Monday, April 22, 2024

Iran leader visits region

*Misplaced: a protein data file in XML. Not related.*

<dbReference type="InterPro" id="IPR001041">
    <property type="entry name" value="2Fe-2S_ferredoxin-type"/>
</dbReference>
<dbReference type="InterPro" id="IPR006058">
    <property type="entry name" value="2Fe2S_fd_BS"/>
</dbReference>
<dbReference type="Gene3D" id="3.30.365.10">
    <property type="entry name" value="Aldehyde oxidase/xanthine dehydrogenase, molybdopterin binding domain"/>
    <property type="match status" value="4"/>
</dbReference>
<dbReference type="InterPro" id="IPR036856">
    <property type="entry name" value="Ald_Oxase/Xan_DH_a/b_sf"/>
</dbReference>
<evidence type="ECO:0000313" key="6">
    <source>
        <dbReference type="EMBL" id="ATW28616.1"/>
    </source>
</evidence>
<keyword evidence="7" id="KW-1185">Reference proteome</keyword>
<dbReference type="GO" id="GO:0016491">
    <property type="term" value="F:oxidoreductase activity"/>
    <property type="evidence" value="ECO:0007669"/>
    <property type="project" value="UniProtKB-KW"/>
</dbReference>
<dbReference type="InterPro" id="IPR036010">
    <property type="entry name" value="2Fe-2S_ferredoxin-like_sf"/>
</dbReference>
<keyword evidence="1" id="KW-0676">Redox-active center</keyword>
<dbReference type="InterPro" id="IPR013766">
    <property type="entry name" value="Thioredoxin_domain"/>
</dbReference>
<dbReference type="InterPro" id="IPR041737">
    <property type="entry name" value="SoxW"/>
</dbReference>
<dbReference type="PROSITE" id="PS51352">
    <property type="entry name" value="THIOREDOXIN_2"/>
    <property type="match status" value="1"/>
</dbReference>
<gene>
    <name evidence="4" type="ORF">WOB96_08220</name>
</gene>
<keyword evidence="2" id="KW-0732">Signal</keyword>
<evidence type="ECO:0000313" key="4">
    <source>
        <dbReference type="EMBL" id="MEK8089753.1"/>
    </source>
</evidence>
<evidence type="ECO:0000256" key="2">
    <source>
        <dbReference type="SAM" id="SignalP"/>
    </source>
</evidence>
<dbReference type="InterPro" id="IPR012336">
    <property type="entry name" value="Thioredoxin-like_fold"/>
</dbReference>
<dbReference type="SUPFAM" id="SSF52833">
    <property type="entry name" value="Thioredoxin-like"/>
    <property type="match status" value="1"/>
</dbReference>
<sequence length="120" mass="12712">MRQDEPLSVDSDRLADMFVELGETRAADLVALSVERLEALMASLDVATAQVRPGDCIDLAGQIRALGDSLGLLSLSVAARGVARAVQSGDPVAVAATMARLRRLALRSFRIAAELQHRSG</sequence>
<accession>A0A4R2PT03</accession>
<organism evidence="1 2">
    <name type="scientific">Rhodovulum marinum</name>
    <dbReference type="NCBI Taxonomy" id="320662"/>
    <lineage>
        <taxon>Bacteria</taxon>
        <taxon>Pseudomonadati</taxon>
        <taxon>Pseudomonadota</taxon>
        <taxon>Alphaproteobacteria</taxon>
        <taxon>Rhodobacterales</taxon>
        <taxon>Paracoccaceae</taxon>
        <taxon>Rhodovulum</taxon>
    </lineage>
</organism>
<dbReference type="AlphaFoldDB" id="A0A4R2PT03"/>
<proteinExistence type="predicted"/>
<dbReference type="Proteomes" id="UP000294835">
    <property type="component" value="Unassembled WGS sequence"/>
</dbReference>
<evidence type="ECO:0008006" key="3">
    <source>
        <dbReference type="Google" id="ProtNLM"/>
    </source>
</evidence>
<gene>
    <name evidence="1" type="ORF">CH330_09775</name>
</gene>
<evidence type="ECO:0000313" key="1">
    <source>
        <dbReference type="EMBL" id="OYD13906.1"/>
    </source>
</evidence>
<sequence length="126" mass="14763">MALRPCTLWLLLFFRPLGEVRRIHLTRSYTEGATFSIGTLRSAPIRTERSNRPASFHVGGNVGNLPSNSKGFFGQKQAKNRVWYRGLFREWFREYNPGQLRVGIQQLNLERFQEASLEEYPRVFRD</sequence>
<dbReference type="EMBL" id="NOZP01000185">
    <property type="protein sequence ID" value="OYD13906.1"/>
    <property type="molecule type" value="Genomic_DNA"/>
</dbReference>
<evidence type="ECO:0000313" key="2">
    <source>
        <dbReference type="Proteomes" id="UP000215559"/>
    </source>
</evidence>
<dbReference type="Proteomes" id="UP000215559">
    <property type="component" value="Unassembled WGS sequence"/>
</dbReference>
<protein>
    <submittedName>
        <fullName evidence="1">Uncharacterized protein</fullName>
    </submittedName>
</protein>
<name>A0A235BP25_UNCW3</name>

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WASHINGTON, CMC – Iranian President Mahmoud Ahmadinejad on Sunday began a four-nation tour of the region, showcasing his support to allies against a backdrop of international tensions over his nation’s nuclear programme. He is set to visit some of the United States’ most ardent critics: Cuba, Venezuela, Nicaragua and Ecuador. But the list of countries Ahmadinejad will not be visiting is equally telling, observers say. Though Iran is reeling from successive rounds of international and unilateral sanctions, Ahmadinejad is not visiting Brazil, the region’s economic powerhouse. Nor is he going to other large and small countries like Mexico, Colombia, Argentina, and St. Vincent and the Grenadines, underscoring that his visit is limited to nations without extensive influence or the capacity to offer much of a major economic partnership. St. Vincent and the Grenadines has received financial aid from Iran in construction of an international airport.   “If Iran is intent on spreading its political influence, it will not find a hospitable environment in Latin America,” said Michael Shifter, president of the Washington-based Inter-American Dialogue. “Most governments may want more breathing space from Washington, but they are not looking to be aligned strategically with Tehran,” he added. The trip, Ahmadinejad’s sixth official visit to the region since becoming president in 2005, seems intended as a counterstrike against Iran’s increasing international isolation. But his previous trips have not always gone smoothly; his one visit to Brazil, in 2009, was met with protests. “Dealing with Iran has been nettlesome for Brazil,” said Stephen C. Johnson, director of the Americas programme at the Center for Strategic and International Studies in Washington. “There’s not a lot of enthusiasm for welcoming Iran’s president at this time, particularly as sanctions begin to tighten and there are continuing indications that Iran is developing a nuclear weapon,” he added. Iran remains an important trading partner for Brazil, passing Russia last year as the top export market for Brazilian beef. It is also a large buyer of Brazilian sugar and soybeans. But the relationship is asymmetrical and may be more important to Iran, analysts say. In 2010, Brazil was Iran’s 10th largest trading partner, ranked by the value of goods exchanged, according to data compiled by the European Union’s directorate general for trade. But Iran ranked 27th among Brazil’s trading partners. As for Iran’s trade with some other countries in the region, including Ecuador, it has grown considerably in a short time, but still remains relatively small. President Hugo Chávez of Venezuela is Ahmadinejad’s most vociferous ally in the region, but Iran ranks 42nd on the list of Venezuela’s trading partners, accounting for less than 0.1 per cent of Venezuela’s total imports and exports, according to the European Commission data. With the international sparring over Iran’s nuclear programme escalating, analysts say the visit gives Ahmadinejad the chance to “glad hand” with leaders from other countries who have shown sympathy and solidarity. He will attend the inauguration of President Daniel Ortega of Nicaragua on Tuesday. The visit also brings benefits for Ahmadinejad’s hosts, giving them the opportunity to thumb their noses at the United States in front of their own political constituents. “You shore up your base,” Johnson said of the impact of the visit for leaders like Mr. Chávez in Venezuela. “You enhance your standing as an actor on the global stage.” Iran appears eager to exploit seams in hemispheric relations at a time that the United States’ sway has diminished, analysts say. The Organization of American States, a traditional mechanism for Washington to project its influence, was weakened last year when Brazil delayed its annual US$6.5 million payment to the body. The dispute arose after the organization’s human rights commission called on Brazil to suspend construction of its Belo Monte dam complex in the Amazon River basin. Countries in the region are also seeking new alliances to counterbalance the traditional weight of the United States. A meeting of heads of state from Latin America and the Caribbean, including Cuba, which is excluded from the OAS, was held in Caracas in December. The United States was not invited. Analysts say the regional dynamic has also shifted as other major countries, particularly China, make large investments and take an increasing role in trade. Iran’s ties in the region have often resulted in announcements of joint economic initiatives, like the establishment of development funds, construction of car or tractor factories in countries like Venezuela or Bolivia, or a port project in Nicaragua. But the projects have either failed to materialize or offered little in the way of real economic activity, analysts say. Douglas C. Farah, a senior fellow of the International Assessment and Strategy Center, a national security research group in Alexandria, Virginia, said such financial relationships were easily manipulated. “It gives them a chance to get into countries to buy much needed equipment and ways to get into financial systems that will allow them, unsanctioned, to move their money around the world,” Farah said.


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